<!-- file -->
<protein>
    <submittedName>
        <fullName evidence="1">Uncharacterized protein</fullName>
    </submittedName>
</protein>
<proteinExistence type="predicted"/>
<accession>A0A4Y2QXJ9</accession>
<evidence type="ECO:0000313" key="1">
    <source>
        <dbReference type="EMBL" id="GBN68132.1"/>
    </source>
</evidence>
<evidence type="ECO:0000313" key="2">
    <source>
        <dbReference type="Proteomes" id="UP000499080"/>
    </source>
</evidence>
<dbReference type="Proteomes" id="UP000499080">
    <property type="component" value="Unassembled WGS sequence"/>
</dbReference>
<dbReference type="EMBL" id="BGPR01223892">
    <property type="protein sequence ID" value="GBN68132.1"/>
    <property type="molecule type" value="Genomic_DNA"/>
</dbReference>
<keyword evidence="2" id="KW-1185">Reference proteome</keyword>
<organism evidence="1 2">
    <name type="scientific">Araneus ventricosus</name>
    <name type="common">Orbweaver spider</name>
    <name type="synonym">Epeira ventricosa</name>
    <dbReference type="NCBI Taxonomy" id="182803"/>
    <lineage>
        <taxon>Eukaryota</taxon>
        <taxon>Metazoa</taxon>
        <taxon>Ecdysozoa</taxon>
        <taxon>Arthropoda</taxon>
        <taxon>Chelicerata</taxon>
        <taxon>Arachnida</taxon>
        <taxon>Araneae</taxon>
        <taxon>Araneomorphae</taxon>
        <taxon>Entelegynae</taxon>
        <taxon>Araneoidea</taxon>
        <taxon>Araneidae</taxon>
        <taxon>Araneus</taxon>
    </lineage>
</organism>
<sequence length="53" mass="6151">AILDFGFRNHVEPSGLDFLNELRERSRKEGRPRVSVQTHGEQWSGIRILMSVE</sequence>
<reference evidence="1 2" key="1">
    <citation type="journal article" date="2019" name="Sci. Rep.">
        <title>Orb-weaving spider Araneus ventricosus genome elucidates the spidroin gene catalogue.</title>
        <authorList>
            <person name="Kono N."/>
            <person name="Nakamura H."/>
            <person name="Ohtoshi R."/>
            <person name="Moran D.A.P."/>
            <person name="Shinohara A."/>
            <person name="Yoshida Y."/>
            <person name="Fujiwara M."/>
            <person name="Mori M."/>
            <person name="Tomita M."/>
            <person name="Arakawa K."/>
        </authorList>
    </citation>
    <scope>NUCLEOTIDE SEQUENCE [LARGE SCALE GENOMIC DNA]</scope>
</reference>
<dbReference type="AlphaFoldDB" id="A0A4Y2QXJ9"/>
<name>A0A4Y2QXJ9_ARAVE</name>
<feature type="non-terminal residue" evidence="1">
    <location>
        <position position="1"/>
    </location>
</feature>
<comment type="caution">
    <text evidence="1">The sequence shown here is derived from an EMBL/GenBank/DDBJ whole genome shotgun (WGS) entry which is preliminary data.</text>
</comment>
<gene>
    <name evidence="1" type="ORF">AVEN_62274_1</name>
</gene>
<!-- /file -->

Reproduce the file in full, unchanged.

<protein>
    <submittedName>
        <fullName evidence="1">Uncharacterized protein</fullName>
    </submittedName>
</protein>
<proteinExistence type="predicted"/>
<accession>A0A4Y2QXJ9</accession>
<evidence type="ECO:0000313" key="1">
    <source>
        <dbReference type="EMBL" id="GBN68132.1"/>
    </source>
</evidence>
<evidence type="ECO:0000313" key="2">
    <source>
        <dbReference type="Proteomes" id="UP000499080"/>
    </source>
</evidence>
<dbReference type="Proteomes" id="UP000499080">
    <property type="component" value="Unassembled WGS sequence"/>
</dbReference>
<dbReference type="EMBL" id="BGPR01223892">
    <property type="protein sequence ID" value="GBN68132.1"/>
    <property type="molecule type" value="Genomic_DNA"/>
</dbReference>
<keyword evidence="2" id="KW-1185">Reference proteome</keyword>
<organism evidence="1 2">
    <name type="scientific">Araneus ventricosus</name>
    <name type="common">Orbweaver spider</name>
    <name type="synonym">Epeira ventricosa</name>
    <dbReference type="NCBI Taxonomy" id="182803"/>
    <lineage>
        <taxon>Eukaryota</taxon>
        <taxon>Metazoa</taxon>
        <taxon>Ecdysozoa</taxon>
        <taxon>Arthropoda</taxon>
        <taxon>Chelicerata</taxon>
        <taxon>Arachnida</taxon>
        <taxon>Araneae</taxon>
        <taxon>Araneomorphae</taxon>
        <taxon>Entelegynae</taxon>
        <taxon>Araneoidea</taxon>
        <taxon>Araneidae</taxon>
        <taxon>Araneus</taxon>
    </lineage>
</organism>
<sequence length="53" mass="6151">AILDFGFRNHVEPSGLDFLNELRERSRKEGRPRVSVQTHGEQWSGIRILMSVE</sequence>
<reference evidence="1 2" key="1">
    <citation type="journal article" date="2019" name="Sci. Rep.">
        <title>Orb-weaving spider Araneus ventricosus genome elucidates the spidroin gene catalogue.</title>
        <authorList>
            <person name="Kono N."/>
            <person name="Nakamura H."/>
            <person name="Ohtoshi R."/>
            <person name="Moran D.A.P."/>
            <person name="Shinohara A."/>
            <person name="Yoshida Y."/>
            <person name="Fujiwara M."/>
            <person name="Mori M."/>
            <person name="Tomita M."/>
            <person name="Arakawa K."/>
        </authorList>
    </citation>
    <scope>NUCLEOTIDE SEQUENCE [LARGE SCALE GENOMIC DNA]</scope>
</reference>
<dbReference type="AlphaFoldDB" id="A0A4Y2QXJ9"/>
<name>A0A4Y2QXJ9_ARAVE</name>
<feature type="non-terminal residue" evidence="1">
    <location>
        <position position="1"/>
    </location>
</feature>
<comment type="caution">
    <text evidence="1">The sequence shown here is derived from an EMBL/GenBank/DDBJ whole genome shotgun (WGS) entry which is preliminary data.</text>
</comment>
<gene>
    <name evidence="1" type="ORF">AVEN_62274_1</name>
</gene>